Tag Archives: henry james

On Our Nightstand, September 7th-13th

Here’s what we’re reading this week at Diesel!

Anna in Brentwood
The Wayward Bus
By John Steinbeck
I decided I wanted to read something fun and relaxing, and somehow this translated into my picking up one of Steinbeck’s goofier, lust-filled novels. Both the version of myself who slogged through Grapes of Wrath in high school and the one who rapturously pored over East of Eden in college would be appalled.

Diane in Brentwood
Growing Up Jung
By Micah Toub
Toub is the son of TWO Jungian psychologists. His writing style is a delight and it’s clear that with all the introspection wafting around his childhood home, he’s as screwed up at the rest of us.

Geo in Brentwood
I Hotel
By Karen Tei Yamashita
Yamashita encapsulates the complex political environment of 1960s San Francisco in a truly ambitious, explosive, and enthralling novel.

John Peck in Oakland
How Did You Get This Number
By Sloane Crosley
Great humor writing, with a refreshing feet-on-the-ground (i.e. not too precious) take on life’s absurdities.

Margaret in Oakland
Lions at Lamb House
By Edwin M. Yoder Jr.
Another of those fabulous finds from Europa Editions–a fictive encounter between Henry James and Sigmund Freud at James’ country estate on the East Sussex coast. Deliciously droll.

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(Artificially) Intelligent Literary Analysis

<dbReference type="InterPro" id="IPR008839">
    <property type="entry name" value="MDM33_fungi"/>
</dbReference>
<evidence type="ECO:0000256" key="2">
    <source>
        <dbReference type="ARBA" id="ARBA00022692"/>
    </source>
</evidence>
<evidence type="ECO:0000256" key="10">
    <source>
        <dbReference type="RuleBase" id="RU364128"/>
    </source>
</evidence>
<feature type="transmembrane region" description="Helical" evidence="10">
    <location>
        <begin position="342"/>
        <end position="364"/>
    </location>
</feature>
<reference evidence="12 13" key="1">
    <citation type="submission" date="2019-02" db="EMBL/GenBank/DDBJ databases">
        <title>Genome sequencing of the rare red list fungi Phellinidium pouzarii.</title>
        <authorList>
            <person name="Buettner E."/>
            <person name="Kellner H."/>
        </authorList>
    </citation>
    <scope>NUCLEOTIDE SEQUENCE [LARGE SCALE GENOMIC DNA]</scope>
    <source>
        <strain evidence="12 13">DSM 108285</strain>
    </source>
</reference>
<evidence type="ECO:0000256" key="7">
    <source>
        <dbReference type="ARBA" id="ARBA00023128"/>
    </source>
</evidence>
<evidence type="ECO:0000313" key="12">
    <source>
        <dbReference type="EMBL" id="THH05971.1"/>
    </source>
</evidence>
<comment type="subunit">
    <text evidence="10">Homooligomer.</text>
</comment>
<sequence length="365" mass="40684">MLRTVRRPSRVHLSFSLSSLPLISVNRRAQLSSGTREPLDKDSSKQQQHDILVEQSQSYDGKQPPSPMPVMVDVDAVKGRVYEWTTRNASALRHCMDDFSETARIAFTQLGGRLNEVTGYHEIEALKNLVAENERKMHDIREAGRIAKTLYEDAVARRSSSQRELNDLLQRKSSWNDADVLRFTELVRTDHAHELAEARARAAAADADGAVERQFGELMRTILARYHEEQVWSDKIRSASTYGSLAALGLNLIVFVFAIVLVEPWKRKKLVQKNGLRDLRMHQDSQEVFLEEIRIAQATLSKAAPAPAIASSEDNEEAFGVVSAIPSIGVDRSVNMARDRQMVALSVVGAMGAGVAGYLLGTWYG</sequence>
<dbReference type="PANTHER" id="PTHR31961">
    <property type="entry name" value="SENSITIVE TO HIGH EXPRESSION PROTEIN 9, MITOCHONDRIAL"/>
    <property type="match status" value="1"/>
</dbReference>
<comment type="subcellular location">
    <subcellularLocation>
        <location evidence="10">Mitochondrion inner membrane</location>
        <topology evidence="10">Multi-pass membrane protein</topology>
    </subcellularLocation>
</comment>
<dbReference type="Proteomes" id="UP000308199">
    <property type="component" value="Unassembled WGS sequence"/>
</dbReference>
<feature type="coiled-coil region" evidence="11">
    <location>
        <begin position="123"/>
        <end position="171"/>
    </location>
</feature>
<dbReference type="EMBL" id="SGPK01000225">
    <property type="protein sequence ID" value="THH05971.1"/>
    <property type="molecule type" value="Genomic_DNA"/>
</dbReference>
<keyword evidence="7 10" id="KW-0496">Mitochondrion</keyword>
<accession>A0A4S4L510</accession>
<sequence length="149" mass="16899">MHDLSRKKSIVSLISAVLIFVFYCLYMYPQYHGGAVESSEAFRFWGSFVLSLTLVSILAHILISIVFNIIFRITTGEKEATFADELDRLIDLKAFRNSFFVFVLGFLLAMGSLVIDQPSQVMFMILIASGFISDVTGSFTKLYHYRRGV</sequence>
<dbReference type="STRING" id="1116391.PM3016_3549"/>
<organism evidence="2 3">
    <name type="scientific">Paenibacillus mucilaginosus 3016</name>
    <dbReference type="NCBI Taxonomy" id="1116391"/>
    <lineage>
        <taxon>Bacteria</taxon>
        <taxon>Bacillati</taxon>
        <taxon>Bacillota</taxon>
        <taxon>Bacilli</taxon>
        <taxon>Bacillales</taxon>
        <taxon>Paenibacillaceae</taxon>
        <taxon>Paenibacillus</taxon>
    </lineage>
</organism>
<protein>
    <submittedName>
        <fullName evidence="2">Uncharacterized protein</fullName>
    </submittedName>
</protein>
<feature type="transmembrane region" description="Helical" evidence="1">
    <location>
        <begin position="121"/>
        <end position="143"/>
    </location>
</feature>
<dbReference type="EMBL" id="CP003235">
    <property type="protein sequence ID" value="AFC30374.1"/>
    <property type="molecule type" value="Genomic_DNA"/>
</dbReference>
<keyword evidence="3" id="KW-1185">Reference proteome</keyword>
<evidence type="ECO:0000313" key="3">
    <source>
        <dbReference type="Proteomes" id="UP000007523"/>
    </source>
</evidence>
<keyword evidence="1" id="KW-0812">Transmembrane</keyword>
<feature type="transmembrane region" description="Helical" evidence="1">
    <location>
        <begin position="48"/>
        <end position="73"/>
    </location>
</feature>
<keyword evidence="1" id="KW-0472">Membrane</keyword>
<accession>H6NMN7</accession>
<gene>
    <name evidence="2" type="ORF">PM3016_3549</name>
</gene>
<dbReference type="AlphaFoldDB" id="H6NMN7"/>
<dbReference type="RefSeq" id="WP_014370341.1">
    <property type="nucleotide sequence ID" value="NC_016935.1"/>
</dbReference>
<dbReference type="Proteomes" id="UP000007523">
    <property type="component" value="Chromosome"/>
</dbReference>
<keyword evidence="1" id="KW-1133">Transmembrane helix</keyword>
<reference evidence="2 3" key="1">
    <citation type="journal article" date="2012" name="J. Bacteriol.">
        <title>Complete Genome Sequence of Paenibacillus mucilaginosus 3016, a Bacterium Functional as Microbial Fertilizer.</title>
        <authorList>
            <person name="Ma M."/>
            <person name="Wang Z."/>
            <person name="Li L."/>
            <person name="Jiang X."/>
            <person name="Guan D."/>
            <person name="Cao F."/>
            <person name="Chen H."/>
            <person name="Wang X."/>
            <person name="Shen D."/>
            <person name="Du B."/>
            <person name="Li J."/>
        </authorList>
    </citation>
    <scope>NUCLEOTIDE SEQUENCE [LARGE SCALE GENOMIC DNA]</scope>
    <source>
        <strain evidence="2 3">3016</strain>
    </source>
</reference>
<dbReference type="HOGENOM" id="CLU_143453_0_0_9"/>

There are questions readers have been arguing about for years, great literary controversies which can be interpreted any number of ways and which leave even academics scratching their heads. Searching for insight, we thought we’d ask Cleverbot–“an AI with actual intelligence” with which anyone can interact–for answers.

Diesel: What do you think the symbolic meaning of the “white lightning” kiss Isabel Archer receives at the end of Henry JamesPortrait of a Lady is?

Cleverbot: I don’t think there is one beyond reproduction and the survival of the species.

Diesel: So you find Isabel, Ralph, and the other characters’ repression damning because they fail to procreate?

Cleverbot: You know my inside well, I don’t know who I am on the outside, on the outside I am a stranger.

Diesel: You must feel a kinship with Ralph! Ralph Touchett, who goes around with his hands in his pockets, afraid to touch anything…

Cleverbot: You asked me my name. My name is Cleverbot.

Diesel: Do you think your name has a similar irony? Are you not really quite so clever?

Cleverbot: I’m not Cleverbot.

Diesel: That is so deep. Speaking of constructed identities, in Salinger‘s Glass Family stories, how true to life do you think Buddy’s depictions of his brother Seymour are?

Cleverbot: Really, I think.

Diesel: Even in Hapworth 16, 1924, when Seymour is supposedly writing long, profound, sexually-explicit letters–that predict the future!–when he’s seven?

Cleverbot: I’ll try to use small words, so you can comprehend what I am saying.

Diesel: Hey, we’re not objecting to Seymour’s vocabulary in principle, but coming from a seven year old?

Cleverbot: I don’t know… I a little bothered too… So many things bothering my head.

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